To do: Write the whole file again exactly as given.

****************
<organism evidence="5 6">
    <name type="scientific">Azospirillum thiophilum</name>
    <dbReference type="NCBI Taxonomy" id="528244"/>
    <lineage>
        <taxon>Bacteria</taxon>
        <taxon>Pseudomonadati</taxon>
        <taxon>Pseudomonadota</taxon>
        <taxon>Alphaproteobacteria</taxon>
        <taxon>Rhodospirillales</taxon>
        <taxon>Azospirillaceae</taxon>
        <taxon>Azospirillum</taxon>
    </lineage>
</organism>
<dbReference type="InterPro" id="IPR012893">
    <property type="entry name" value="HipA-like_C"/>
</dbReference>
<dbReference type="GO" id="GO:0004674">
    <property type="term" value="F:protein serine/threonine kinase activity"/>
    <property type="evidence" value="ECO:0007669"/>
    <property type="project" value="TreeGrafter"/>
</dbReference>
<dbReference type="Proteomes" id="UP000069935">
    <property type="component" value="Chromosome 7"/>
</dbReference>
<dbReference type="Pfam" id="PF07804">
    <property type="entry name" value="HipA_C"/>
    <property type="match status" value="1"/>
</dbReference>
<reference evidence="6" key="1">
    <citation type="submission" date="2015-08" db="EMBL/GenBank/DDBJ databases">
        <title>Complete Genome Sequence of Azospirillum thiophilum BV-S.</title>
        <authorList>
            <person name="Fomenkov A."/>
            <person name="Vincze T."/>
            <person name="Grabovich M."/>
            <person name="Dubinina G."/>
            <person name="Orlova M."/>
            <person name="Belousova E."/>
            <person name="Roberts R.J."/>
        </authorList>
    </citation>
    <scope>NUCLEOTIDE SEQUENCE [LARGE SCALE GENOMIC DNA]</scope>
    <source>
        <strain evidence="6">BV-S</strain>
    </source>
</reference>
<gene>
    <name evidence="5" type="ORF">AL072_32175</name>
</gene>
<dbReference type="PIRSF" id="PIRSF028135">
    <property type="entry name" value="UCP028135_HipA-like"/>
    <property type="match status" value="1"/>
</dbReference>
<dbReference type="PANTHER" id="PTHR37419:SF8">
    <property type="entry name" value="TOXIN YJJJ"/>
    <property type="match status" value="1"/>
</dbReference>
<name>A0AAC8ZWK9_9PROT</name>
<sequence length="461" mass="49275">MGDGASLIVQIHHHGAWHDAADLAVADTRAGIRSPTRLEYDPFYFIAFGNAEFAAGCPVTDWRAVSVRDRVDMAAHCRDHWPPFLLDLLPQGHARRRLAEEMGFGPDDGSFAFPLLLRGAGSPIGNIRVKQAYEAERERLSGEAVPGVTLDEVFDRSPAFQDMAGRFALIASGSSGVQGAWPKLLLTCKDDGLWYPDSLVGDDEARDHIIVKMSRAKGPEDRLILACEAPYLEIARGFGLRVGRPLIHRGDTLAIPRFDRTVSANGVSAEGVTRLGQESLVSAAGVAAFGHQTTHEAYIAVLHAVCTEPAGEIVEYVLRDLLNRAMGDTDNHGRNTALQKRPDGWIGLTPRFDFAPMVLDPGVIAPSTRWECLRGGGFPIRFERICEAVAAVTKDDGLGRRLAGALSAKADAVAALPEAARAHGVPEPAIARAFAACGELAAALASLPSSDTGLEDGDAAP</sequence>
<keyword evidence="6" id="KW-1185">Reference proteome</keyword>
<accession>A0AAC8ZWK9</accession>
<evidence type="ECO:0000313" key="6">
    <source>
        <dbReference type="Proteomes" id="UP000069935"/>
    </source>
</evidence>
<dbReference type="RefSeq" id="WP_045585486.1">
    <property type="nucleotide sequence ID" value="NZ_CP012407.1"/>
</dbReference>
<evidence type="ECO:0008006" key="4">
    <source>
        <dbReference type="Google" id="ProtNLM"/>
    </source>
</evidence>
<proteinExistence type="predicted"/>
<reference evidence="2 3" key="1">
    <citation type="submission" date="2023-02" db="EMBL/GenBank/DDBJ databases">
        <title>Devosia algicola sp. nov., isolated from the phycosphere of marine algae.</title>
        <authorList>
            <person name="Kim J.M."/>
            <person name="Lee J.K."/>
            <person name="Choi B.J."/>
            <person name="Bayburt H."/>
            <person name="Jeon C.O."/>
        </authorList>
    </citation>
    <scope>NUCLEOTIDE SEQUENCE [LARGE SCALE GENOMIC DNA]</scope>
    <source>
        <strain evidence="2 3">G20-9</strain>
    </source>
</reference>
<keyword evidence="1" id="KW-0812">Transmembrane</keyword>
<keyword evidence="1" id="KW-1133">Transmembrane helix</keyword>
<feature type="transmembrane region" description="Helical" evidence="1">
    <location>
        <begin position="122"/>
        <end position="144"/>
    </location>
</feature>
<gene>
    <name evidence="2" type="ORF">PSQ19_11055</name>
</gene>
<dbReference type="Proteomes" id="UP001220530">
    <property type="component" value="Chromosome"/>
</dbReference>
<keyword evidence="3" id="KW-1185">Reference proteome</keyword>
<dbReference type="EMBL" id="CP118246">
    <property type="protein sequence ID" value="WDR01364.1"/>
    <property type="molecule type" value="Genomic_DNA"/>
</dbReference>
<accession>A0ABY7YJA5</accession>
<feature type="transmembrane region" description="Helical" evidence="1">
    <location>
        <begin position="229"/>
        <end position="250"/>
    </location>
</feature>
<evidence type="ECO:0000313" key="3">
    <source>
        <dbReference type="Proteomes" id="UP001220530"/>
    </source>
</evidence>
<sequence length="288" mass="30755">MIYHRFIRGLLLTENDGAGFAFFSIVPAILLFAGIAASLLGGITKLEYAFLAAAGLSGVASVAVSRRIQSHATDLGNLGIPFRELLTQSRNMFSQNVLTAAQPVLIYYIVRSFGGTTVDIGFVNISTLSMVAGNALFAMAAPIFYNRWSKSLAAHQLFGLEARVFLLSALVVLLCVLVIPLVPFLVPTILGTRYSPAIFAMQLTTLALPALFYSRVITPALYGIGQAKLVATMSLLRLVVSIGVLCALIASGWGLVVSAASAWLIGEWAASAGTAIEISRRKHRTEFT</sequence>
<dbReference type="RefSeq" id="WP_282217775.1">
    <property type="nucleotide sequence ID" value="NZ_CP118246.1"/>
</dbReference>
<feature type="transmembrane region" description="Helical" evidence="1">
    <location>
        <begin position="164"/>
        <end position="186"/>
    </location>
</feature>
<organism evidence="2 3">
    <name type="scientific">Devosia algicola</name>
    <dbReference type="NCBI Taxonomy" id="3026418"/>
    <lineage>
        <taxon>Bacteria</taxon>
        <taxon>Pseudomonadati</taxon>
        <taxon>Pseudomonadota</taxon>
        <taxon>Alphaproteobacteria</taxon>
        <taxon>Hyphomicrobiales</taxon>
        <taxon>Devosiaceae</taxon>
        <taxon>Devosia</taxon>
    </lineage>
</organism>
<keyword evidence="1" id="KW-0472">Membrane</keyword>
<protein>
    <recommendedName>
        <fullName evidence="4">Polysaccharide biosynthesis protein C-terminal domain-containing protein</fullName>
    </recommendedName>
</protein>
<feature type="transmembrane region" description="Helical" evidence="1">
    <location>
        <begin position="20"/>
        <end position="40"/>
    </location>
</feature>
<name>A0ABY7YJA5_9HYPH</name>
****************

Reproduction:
<organism evidence="5 6">
    <name type="scientific">Azospirillum thiophilum</name>
    <dbReference type="NCBI Taxonomy" id="528244"/>
    <lineage>
        <taxon>Bacteria</taxon>
        <taxon>Pseudomonadati</taxon>
        <taxon>Pseudomonadota</taxon>
        <taxon>Alphaproteobacteria</taxon>
        <taxon>Rhodospirillales</taxon>
        <taxon>Azospirillaceae</taxon>
        <taxon>Azospirillum</taxon>
    </lineage>
</organism>
<dbReference type="InterPro" id="IPR012893">
    <property type="entry name" value="HipA-like_C"/>
</dbReference>
<dbReference type="GO" id="GO:0004674">
    <property type="term" value="F:protein serine/threonine kinase activity"/>
    <property type="evidence" value="ECO:0007669"/>
    <property type="project" value="TreeGrafter"/>
</dbReference>
<dbReference type="Proteomes" id="UP000069935">
    <property type="component" value="Chromosome 7"/>
</dbReference>
<dbReference type="Pfam" id="PF07804">
    <property type="entry name" value="HipA_C"/>
    <property type="match status" value="1"/>
</dbReference>
<reference evidence="6" key="1">
    <citation type="submission" date="2015-08" db="EMBL/GenBank/DDBJ databases">
        <title>Complete Genome Sequence of Azospirillum thiophilum BV-S.</title>
        <authorList>
            <person name="Fomenkov A."/>
            <person name="Vincze T."/>
            <person name="Grabovich M."/>
            <person name="Dubinina G."/>
            <person name="Orlova M."/>
            <person name="Belousova E."/>
            <person name="Roberts R.J."/>
        </authorList>
    </citation>
    <scope>NUCLEOTIDE SEQUENCE [LARGE SCALE GENOMIC DNA]</scope>
    <source>
        <strain evidence="6">BV-S</strain>
    </source>
</reference>
<gene>
    <name evidence="5" type="ORF">AL072_32175</name>
</gene>
<dbReference type="PIRSF" id="PIRSF028135">
    <property type="entry name" value="UCP028135_HipA-like"/>
    <property type="match status" value="1"/>
</dbReference>
<dbReference type="PANTHER" id="PTHR37419:SF8">
    <property type="entry name" value="TOXIN YJJJ"/>
    <property type="match status" value="1"/>
</dbReference>
<name>A0AAC8ZWK9_9PROT</name>
<sequence length="461" mass="49275">MGDGASLIVQIHHHGAWHDAADLAVADTRAGIRSPTRLEYDPFYFIAFGNAEFAAGCPVTDWRAVSVRDRVDMAAHCRDHWPPFLLDLLPQGHARRRLAEEMGFGPDDGSFAFPLLLRGAGSPIGNIRVKQAYEAERERLSGEAVPGVTLDEVFDRSPAFQDMAGRFALIASGSSGVQGAWPKLLLTCKDDGLWYPDSLVGDDEARDHIIVKMSRAKGPEDRLILACEAPYLEIARGFGLRVGRPLIHRGDTLAIPRFDRTVSANGVSAEGVTRLGQESLVSAAGVAAFGHQTTHEAYIAVLHAVCTEPAGEIVEYVLRDLLNRAMGDTDNHGRNTALQKRPDGWIGLTPRFDFAPMVLDPGVIAPSTRWECLRGGGFPIRFERICEAVAAVTKDDGLGRRLAGALSAKADAVAALPEAARAHGVPEPAIARAFAACGELAAALASLPSSDTGLEDGDAAP</sequence>
<keyword evidence="6" id="KW-1185">Reference proteome</keyword>
<accession>A0AAC8ZWK9</accession>
<evidence type="ECO:0000313" key="6">
    <source>
        <dbReference type="Proteomes" id="UP000069935"/>
    </source>
</evidence>
<dbReference type="RefSeq" id="WP_045585486.1">
    <property type="nucleotide sequence ID" value="NZ_CP012407.1"/>
</dbReference>
<evidence type="ECO:0008006" key="4">
    <source>
        <dbReference type="Google" id="ProtNLM"/>
    </source>
</evidence>
<proteinExistence type="predicted"/>
<reference evidence="2 3" key="1">
    <citation type="submission" date="2023-02" db="EMBL/GenBank/DDBJ databases">
        <title>Devosia algicola sp. nov., isolated from the phycosphere of marine algae.</title>
        <authorList>
            <person name="Kim J.M."/>
            <person name="Lee J.K."/>
            <person name="Choi B.J."/>
            <person name="Bayburt H."/>
            <person name="Jeon C.O."/>
        </authorList>
    </citation>
    <scope>NUCLEOTIDE SEQUENCE [LARGE SCALE GENOMIC DNA]</scope>
    <source>
        <strain evidence="2 3">G20-9</strain>
    </source>
</reference>
<keyword evidence="1" id="KW-0812">Transmembrane</keyword>
<keyword evidence="1" id="KW-1133">Transmembrane helix</keyword>
<feature type="transmembrane region" description="Helical" evidence="1">
    <location>
        <begin position="122"/>
        <end position="144"/>
    </location>
</feature>
<gene>
    <name evidence="2" type="ORF">PSQ19_11055</name>
</gene>
<dbReference type="Proteomes" id="UP001220530">
    <property type="component" value="Chromosome"/>
</dbReference>
<keyword evidence="3" id="KW-1185">Reference proteome</keyword>
<dbReference type="EMBL" id="CP118246">
    <property type="protein sequence ID" value="WDR01364.1"/>
    <property type="molecule type" value="Genomic_DNA"/>
</dbReference>
<accession>A0ABY7YJA5</accession>
<feature type="transmembrane region" description="Helical" evidence="1">
    <location>
        <begin position="229"/>
        <end position="250"/>
    </location>
</feature>
<evidence type="ECO:0000313" key="3">
    <source>
        <dbReference type="Proteomes" id="UP001220530"/>
    </source>
</evidence>
<sequence length="288" mass="30755">MIYHRFIRGLLLTENDGAGFAFFSIVPAILLFAGIAASLLGGITKLEYAFLAAAGLSGVASVAVSRRIQSHATDLGNLGIPFRELLTQSRNMFSQNVLTAAQPVLIYYIVRSFGGTTVDIGFVNISTLSMVAGNALFAMAAPIFYNRWSKSLAAHQLFGLEARVFLLSALVVLLCVLVIPLVPFLVPTILGTRYSPAIFAMQLTTLALPALFYSRVITPALYGIGQAKLVATMSLLRLVVSIGVLCALIASGWGLVVSAASAWLIGEWAASAGTAIEISRRKHRTEFT</sequence>
<dbReference type="RefSeq" id="WP_282217775.1">
    <property type="nucleotide sequence ID" value="NZ_CP118246.1"/>
</dbReference>
<feature type="transmembrane region" description="Helical" evidence="1">
    <location>
        <begin position="164"/>
        <end position="186"/>
    </location>
</feature>
<organism evidence="2 3">
    <name type="scientific">Devosia algicola</name>
    <dbReference type="NCBI Taxonomy" id="3026418"/>
    <lineage>
        <taxon>Bacteria</taxon>
        <taxon>Pseudomonadati</taxon>
        <taxon>Pseudomonadota</taxon>
        <taxon>Alphaproteobacteria</taxon>
        <taxon>Hyphomicrobiales</taxon>
        <taxon>Devosiaceae</taxon>
        <taxon>Devosia</taxon>
    </lineage>
</organism>
<keyword evidence="1" id="KW-0472">Membrane</keyword>
<protein>
    <recommendedName>
        <fullName evidence="4">Polysaccharide biosynthesis protein C-terminal domain-containing protein</fullName>
    </recommendedName>
</protein>
<feature type="transmembrane region" description="Helical" evidence="1">
    <location>
        <begin position="20"/>
        <end position="40"/>
    </location>
</feature>
<name>A0ABY7YJA5_9HYPH</name>